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Long-Term Trends in Pigs per Litter

By Michael Langemeier
Center for Commercial Agriculture
Purdue University
 
Key performance metrics for swine production include feed conversion, litters per sow per year, pigs per litter, and pounds of pork produced per sow per year.  All of these metrics have improved dramatically over time.  Improvements in production performance are critical to controlling production costs and for the industry to remain competitive in comparison to swine producers in other countries and competing meats.  This article examines long-term trends in pigs per litter.
 
Pigs per litter data for the U.S. are available from USDA-NASS on a monthly, quarterly, and annual basis.  Figure 1 illustrates actual and predicted pigs per litter from 1993 to 2020.  A simple linear trend was used to predict pigs per litter for each year.  The annual growth rate in pigs per litter was 0.104 pigs per year or 1.10 percent.  This may seem small, however, over the 28-year period, this equates to an increase of 2.93 pigs per litter or an increase of approximately 36.2 percent over the 1993 to 2020 period.
 
Production performance, measured using pigs per litter, has been particularly strong in the last few years.  As evident in Figure 1, since 2015, pigs per litter have been above the trend line.  This was particularly true in the last couple of years.  Actual and predicted pigs per litter were 10.98 and 10.66 in 2019, and 11.03 and 10.76 in 2020.  In other words, pigs per litter were from 0.27 to 0.32 pigs above the long-run trend in the last two years.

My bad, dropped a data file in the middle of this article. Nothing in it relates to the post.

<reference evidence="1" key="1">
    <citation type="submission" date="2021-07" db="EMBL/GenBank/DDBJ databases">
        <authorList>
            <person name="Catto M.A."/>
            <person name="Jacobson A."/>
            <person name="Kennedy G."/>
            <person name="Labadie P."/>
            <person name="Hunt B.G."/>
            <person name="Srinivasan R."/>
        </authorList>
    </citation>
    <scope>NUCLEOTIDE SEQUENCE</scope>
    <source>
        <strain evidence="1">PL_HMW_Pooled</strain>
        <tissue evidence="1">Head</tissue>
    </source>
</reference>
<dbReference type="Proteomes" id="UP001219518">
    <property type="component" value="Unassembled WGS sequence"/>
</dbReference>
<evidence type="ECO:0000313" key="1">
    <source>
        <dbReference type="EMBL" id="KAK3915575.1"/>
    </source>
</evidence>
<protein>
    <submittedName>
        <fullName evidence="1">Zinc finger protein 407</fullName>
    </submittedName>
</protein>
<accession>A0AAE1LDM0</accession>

Predicted pigs per litter from 1993 to 2020
 
Improvements in production performance, such as litters per sow per year and pigs per litter, have impacts on the number of sows needed to supply the domestic and export markets.  Obviously, if pigs per litter had not increased over the last few decades, we would need a much larger sow herd.  In addition to production performance, the increasing market weight of barrows and gilts has impacted the size of the sow herd needed to supply our markets.  To provide some perspective on the importance of production performance and market weights, we will contrast the growth rates in sows farrowed, pig crop, and swine production in pounds (USDA-NASS).  The annual growth rate in the U.S. sow herd during the 1993 to 2020 period is only 0.02 percent, and is not significantly different from zero.  In contrast, the annual growth rate in the U.S. pig crop (1993 to 2020) and U.S. swine production (1993 to 2019) are 1.25 percent and 1.94 percent, respectively.  In 1993, the pig crop (swine production) was 97.3 million head (23.8 billion pounds).  The pig crop in 2020 was 139.4 million head, while swine production in 2019 was 40.5 billion pounds.  To summarize, we have increased U.S. swine production by 70 percent without increasing the number of sows.  In terms of per sow production, pounds produced per sow increased from 1,979 in 1993 to 3,189 in 2019.
 
In closing, pigs per litter has increased at a rate of 0.104 per year since 1993.  Another way of stating the same thing, the annual growth rate of pigs per litter in the U.S. was 1.10 percent from 1993 to 2020.  Continued improvements in production performance will help ensure the U.S. swine industry remains competitive.

 

Source : illinois.edu

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